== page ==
Meeting Topic: Tour of a Clair Brothers Audio Installation in the Deep Space Auditorium
Moderator Name: Steve Banik
Speaker Name: Greg Reynolds, Live Sound/FOH and Monitor Engineer/RF Coordination Engineer
Other business or activities at the meeting: Confirmed March 16th meeting at Wisconsin Public Radio with Director of Engineering and Operations, Steve Johnston, for a tour of the production and air studios.
Meeting Location: Deep Space Auditorium, Verona, WI
The audio system in the Clair Brothers installation at this venue can shake the fireproofing off the beams in the lobby. The 4 subs under the stage and the flown cardioid sub array are capable of bouncing the concrete stage deck, which is about 8 inches thick and roughly 75 ft by 20 ft. It has also been known to offset one's equilibrium. However, the majority of events are run at 72dB, or at most 100 dB C-weighted for movies.
There are 144 Lab.gruppen PLM 10k amps powering the system. The speakers hanging are part of the 8 million pound roof structure that was raised by strand jacks. Sightline issues for a proposed balcony hindered the original plan to use Clair Brothers i218-i's for the entire room. Instead, there are 4 i218-i clusters lining the second row, with additional clusters of Clair Brothers. i212s raining sound over the remainder of the room. A cardioid sub array is suspended to prevent a low-end flood on stage.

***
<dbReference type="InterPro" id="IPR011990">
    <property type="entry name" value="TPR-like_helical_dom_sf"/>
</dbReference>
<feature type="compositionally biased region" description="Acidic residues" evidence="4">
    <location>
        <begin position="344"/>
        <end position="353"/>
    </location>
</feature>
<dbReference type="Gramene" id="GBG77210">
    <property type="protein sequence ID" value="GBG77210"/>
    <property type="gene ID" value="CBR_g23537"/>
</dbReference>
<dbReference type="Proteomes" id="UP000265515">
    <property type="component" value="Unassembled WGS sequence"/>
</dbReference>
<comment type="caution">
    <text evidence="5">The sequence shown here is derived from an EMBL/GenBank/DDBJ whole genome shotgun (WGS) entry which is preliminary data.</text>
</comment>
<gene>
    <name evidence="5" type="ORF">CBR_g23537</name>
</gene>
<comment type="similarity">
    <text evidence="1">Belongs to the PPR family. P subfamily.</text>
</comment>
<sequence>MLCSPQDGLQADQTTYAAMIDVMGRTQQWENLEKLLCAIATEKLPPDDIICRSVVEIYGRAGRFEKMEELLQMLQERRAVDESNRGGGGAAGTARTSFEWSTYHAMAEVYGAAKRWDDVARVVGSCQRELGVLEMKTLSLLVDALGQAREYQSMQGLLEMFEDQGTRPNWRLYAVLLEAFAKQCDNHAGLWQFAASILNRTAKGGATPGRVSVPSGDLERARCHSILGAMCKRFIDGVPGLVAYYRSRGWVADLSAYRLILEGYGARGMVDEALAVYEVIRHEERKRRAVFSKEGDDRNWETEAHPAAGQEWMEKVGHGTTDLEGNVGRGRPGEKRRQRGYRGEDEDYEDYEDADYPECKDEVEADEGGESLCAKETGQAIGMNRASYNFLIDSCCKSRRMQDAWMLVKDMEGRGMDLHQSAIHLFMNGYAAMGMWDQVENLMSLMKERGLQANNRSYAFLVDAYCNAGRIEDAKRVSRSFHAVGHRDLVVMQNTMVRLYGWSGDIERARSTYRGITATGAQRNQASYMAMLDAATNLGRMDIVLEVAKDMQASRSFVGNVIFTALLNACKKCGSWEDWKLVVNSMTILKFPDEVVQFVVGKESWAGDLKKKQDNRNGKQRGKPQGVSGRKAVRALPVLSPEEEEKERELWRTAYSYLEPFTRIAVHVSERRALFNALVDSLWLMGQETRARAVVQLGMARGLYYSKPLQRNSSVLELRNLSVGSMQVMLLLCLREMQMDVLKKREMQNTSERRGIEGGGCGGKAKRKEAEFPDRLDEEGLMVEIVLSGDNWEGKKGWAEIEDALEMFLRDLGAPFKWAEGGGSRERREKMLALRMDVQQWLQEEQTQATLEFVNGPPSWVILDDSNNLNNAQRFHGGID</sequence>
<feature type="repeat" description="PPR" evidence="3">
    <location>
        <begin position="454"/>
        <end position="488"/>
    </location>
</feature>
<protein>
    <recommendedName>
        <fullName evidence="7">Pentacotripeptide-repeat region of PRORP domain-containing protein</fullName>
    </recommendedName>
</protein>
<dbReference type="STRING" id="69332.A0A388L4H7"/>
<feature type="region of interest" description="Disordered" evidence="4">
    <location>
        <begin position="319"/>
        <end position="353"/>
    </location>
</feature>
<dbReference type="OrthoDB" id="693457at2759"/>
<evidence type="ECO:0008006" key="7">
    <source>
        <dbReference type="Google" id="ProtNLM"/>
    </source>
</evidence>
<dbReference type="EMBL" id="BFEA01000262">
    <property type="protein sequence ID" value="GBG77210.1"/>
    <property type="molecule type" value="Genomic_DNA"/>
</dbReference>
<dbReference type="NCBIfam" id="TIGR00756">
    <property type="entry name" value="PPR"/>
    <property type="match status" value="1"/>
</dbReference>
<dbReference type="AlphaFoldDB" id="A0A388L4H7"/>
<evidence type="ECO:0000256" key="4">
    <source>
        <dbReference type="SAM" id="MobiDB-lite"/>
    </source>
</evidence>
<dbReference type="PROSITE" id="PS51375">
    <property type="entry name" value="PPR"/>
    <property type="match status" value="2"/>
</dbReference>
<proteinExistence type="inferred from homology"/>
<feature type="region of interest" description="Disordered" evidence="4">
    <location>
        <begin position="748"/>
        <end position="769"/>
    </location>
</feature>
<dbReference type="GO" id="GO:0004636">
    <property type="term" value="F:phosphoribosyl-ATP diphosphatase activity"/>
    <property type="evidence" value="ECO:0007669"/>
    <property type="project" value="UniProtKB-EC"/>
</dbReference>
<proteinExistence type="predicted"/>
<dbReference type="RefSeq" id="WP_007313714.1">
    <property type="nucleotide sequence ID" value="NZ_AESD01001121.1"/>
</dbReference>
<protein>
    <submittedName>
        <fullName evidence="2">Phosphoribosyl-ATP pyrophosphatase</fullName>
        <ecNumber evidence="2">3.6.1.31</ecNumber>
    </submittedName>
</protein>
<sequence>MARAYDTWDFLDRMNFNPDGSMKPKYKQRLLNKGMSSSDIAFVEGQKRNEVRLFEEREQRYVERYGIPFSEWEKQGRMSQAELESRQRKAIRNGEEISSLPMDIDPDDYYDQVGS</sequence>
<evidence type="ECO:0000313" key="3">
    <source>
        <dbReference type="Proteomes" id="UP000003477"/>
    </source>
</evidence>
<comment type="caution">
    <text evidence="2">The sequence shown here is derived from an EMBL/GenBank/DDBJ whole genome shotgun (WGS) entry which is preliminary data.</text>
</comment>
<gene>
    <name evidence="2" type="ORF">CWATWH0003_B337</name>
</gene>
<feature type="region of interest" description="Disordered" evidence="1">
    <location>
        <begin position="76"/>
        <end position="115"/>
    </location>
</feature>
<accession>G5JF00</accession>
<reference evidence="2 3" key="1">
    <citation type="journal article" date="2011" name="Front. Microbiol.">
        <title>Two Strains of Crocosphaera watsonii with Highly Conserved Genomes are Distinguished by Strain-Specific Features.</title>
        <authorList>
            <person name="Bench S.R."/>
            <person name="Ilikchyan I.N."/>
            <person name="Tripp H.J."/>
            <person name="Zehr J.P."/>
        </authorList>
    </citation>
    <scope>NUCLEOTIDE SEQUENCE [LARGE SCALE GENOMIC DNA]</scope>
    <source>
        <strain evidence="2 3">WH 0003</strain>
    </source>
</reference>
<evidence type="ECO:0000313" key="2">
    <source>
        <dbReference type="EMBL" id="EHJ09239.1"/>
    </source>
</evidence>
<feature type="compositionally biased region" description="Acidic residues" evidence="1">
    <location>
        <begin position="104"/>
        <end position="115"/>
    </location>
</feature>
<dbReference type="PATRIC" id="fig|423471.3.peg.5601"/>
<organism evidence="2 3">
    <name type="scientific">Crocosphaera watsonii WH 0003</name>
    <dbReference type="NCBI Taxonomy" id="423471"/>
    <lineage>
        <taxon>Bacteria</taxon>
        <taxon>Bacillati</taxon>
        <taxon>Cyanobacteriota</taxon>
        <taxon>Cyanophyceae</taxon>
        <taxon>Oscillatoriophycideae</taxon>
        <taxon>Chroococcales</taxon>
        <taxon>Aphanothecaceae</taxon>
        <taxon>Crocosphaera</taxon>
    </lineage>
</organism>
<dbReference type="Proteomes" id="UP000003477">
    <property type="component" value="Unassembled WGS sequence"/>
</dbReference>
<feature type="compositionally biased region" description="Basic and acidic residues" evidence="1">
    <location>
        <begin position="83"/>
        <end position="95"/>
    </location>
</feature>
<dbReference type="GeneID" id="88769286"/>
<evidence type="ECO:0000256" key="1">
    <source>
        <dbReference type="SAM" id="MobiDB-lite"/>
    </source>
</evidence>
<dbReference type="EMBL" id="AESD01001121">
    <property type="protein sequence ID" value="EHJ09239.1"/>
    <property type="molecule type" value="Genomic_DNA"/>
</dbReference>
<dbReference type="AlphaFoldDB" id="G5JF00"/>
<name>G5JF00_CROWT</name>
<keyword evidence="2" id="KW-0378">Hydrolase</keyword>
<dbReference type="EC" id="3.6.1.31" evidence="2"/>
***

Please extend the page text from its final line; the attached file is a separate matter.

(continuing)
It took over a month to wire the sound booth, but Clair Brothers did a fabulous job. Reynolds combined the main console with the unmanned monitor board from the side of the stage at FOH. DiGiCo helped them rewrite the software to use both SD-7's as one board as well as two optical loops and a MADI output to the studio at the same time. Each console now only uses one of its engines so the two consoles become one while providing a redundant mixing surface with two optical loops also providing redundant paths to and from the stage racks.
To get the system to work over the Dante network, it took two or three months with Lab.gruppen's help to locate an obscure setting within the network switch that was preventing the Dante signal from reaching the amps. Lab.gruppen set up a testing scenario at their factory where they could test 144 amps with this same switch. The adjustment and a new firmware solved the problem. The system runs over a Dante network with AES as a backup path.
With the upcoming 600 MHz spectrum loss, they'll lose about 125 wireless mic channels and are looking to the Shure ULX-D wireless product to squeeze more mics into an ever tightening frequency bandwidth.
Written By: L.Schmidt